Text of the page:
This opinion will be unpublished and
may not be cited except as provided by
Minn. Stat. § 480A.08, subd. 3 (2004).
IN COURT OF APPEALS
Jon Wesley Nissen, petitioner,
Commissioner of Public Safety,
Filed December 12, 2006
Dakota County District Court
File No. C6-05-015571
W. Harvey Skees, Gerald Miller & Associates, P.A., 2915 Wayzata Boulevard, Minneapolis, Minnesota 55408 (for appellant)
Mike Hatch, Attorney General, Joel
A. Watne, Assistant Attorney General, 1800
Considered and decided by Peterson, Presiding Judge; Klaphake, Judge; and Hudson, Judge.
U N P U B L I S H E D O P I N I O N
Appellant Jon Wesley Nissen challenges the district court’s order denying his petition for reinstatement of his driver’s license. Appellant also argues that the district court erred by permitting cross-examination to exceed the scope of direct examination. Because the district court’s finding that appellant had consumed alcohol was not clearly erroneous, and because the district court did not abuse its discretion by permitting cross-examination into matters not directly inquired about on direct examination, we affirm.
In October 2005, the Commissioner of Public Safety cancelled appellant’s driver’s license as inimical to public safety after a Farmington police officer informed the commissioner that he had reason to believe appellant had consumed alcohol in August 2005 in violation of the total-abstinence restriction placed on appellant’s driver’s license. Appellant petitioned the district court to have his license reinstated under Minn. Stat. § 171.19 (2005).
At the hearing, appellant testified that he was aware of the total-abstinence restriction and that he had not consumed alcohol since December 1989. On cross-examination, counsel for the commissioner asked appellant about his encounter with the police officer. Appellant objected, arguing that the question exceeded the scope of direct examination. The district court overruled the objection. Subsequently, appellant testified that the police officer had approached him and informed him that he suspected appellant had consumed alcohol in violation of the total-abstinence restriction placed on his driver’s license. Appellant testified that he declined both of the police officer’s offers to perform a breath test.
The police officer testified that he noticed appellant “staggering, swaying, [and] having great difficulty maintaining his balance” while appellant was crossing the street. The officer also testified that he noticed “a strong odor of alcohol emanating from [appellant’s] person.” The officer stated that he attempted to question appellant about where he was going, but appellant was not very attentive. The officer testified that he believed appellant had consumed alcohol and offered to administer a breath test to give appellant a chance to exonerate himself. Due to prior contact with appellant, the officer knew that appellant’s driver’s license was subject to a total-abstinence restriction.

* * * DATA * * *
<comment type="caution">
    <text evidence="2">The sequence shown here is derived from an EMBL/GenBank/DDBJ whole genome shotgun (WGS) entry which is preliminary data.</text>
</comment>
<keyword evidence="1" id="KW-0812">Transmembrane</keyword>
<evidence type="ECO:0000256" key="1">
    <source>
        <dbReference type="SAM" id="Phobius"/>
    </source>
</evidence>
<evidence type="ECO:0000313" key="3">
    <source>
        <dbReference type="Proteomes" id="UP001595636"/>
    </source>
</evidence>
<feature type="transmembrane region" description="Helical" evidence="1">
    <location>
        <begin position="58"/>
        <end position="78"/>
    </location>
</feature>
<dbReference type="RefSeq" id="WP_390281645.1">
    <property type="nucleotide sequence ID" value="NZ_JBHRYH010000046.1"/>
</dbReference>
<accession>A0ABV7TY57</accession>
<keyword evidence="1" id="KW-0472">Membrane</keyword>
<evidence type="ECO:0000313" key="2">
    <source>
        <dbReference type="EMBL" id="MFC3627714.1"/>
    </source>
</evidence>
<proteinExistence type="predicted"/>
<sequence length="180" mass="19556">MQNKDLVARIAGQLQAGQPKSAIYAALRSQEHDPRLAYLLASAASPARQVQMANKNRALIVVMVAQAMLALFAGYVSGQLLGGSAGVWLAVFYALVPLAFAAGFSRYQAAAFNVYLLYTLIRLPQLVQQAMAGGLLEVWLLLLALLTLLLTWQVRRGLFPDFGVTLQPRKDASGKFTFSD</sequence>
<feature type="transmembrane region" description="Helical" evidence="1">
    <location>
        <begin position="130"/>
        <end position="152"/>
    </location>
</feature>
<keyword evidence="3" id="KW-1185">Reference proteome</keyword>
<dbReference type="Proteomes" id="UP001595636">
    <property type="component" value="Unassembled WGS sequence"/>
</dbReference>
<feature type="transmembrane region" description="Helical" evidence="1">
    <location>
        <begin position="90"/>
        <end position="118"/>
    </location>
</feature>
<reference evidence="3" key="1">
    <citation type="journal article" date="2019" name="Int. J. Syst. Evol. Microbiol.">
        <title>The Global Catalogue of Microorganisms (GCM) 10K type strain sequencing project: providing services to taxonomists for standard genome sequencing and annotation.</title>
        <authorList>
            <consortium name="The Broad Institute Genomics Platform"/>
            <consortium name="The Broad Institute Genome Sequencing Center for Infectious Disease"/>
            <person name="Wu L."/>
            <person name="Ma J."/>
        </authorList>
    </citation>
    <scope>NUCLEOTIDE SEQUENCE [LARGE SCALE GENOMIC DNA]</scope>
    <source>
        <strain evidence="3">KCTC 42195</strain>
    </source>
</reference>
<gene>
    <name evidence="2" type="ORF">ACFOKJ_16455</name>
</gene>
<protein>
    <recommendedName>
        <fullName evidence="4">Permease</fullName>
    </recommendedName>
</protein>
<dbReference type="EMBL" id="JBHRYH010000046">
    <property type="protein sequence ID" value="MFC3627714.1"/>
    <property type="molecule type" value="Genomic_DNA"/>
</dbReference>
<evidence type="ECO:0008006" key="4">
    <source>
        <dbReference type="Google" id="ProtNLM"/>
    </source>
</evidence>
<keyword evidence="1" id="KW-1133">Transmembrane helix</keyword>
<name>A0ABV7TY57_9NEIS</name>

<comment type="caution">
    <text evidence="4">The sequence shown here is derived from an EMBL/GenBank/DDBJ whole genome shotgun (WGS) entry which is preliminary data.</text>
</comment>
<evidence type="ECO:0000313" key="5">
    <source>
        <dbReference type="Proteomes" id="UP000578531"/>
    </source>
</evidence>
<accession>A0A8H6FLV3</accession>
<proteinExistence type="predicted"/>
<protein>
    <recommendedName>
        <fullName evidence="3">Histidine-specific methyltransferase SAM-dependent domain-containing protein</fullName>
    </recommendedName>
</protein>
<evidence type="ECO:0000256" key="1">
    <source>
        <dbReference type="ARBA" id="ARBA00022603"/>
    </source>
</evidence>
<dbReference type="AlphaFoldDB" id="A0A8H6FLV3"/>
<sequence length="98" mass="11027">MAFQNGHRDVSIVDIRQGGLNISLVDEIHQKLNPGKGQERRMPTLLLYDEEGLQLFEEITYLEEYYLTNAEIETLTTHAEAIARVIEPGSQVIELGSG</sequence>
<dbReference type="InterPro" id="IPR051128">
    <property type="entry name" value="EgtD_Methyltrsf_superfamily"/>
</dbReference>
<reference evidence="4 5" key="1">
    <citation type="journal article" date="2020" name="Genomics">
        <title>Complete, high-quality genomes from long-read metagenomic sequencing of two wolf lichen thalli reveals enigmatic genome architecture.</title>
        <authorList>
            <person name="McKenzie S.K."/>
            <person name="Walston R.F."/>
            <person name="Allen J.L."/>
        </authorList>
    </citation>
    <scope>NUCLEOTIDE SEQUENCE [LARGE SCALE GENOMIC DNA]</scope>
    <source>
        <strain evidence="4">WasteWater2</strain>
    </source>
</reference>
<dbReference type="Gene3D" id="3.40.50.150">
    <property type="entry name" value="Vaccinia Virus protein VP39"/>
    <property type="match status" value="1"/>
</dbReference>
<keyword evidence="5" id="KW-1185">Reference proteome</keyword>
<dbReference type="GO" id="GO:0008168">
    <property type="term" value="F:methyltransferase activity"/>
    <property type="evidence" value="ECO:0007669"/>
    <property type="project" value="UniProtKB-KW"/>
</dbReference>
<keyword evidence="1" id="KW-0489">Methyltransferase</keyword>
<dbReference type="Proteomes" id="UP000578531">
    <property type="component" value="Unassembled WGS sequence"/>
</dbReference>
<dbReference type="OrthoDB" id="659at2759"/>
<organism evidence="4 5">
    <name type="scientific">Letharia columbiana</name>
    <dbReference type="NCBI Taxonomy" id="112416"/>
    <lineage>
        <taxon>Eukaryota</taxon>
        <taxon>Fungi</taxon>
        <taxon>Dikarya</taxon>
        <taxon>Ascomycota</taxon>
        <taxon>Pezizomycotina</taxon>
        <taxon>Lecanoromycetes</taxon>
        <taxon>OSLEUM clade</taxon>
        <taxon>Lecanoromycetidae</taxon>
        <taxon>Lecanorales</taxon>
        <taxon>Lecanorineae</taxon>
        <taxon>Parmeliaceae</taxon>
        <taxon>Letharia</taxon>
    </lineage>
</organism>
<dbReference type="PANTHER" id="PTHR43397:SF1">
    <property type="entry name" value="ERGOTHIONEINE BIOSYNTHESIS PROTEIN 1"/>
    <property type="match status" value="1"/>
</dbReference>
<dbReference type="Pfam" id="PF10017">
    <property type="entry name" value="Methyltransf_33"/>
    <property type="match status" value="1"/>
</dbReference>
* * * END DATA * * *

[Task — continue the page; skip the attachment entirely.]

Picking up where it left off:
Finding that appellant had consumed alcohol, the district court concluded appellant was not entitled to reinstatement of his driver’s license. This appeal follows.
D E C I S I O N
argues that the district court erred by finding that he consumed alcohol. Where the district court makes independent
factual determinations and otherwise acts as a court of first impression when
reviewing an agency decision, this court reviews the district court’s findings
for clear error. In re Hutchinson, 440 N.W.2d 171, 175 (
Commissioner of Public Safety may impose restrictions on a driver’s
“[a]ny person whose driver’s license has been . . . canceled
. . . by the commissioner . . . may file a petition for a
hearing in the matter in the district court . . . and such court
. . . shall . . . take testimony and examine into the facts
. . . to determine whether the petitioner is entitled to a license or
is subject to . . . cancellation . . . .”
Here, the police officer testified as to the facts that formed the basis of his belief that appellant had consumed alcohol and the district court found the officer’s testimony credible. Appellant offered no evidence to refute the officer’s testimony. Because the evidence would permit a reasonable person to conclude that appellant had consumed alcohol, the district court’s finding that appellant consumed alcohol is not clearly erroneous.
Appellant also argues that the district court erred by permitting counsel for the commissioner to cross-examine appellant about matters that exceeded the scope of appellant’s direct examination.
“[c]ross-examination should be limited to the subject matter of the direct
examination and matters affecting the credibility of the witness.”
On direct examination, appellant testified that the last time he consumed alcohol was in December 1989. On cross-examination, counsel for the commissioner questioned appellant about his encounter with the police officer. This line of inquiry tests the credibility of appellant’s testimony about when he last consumed alcohol. We conclude that the district court did not abuse its discretion by permitting such inquiry.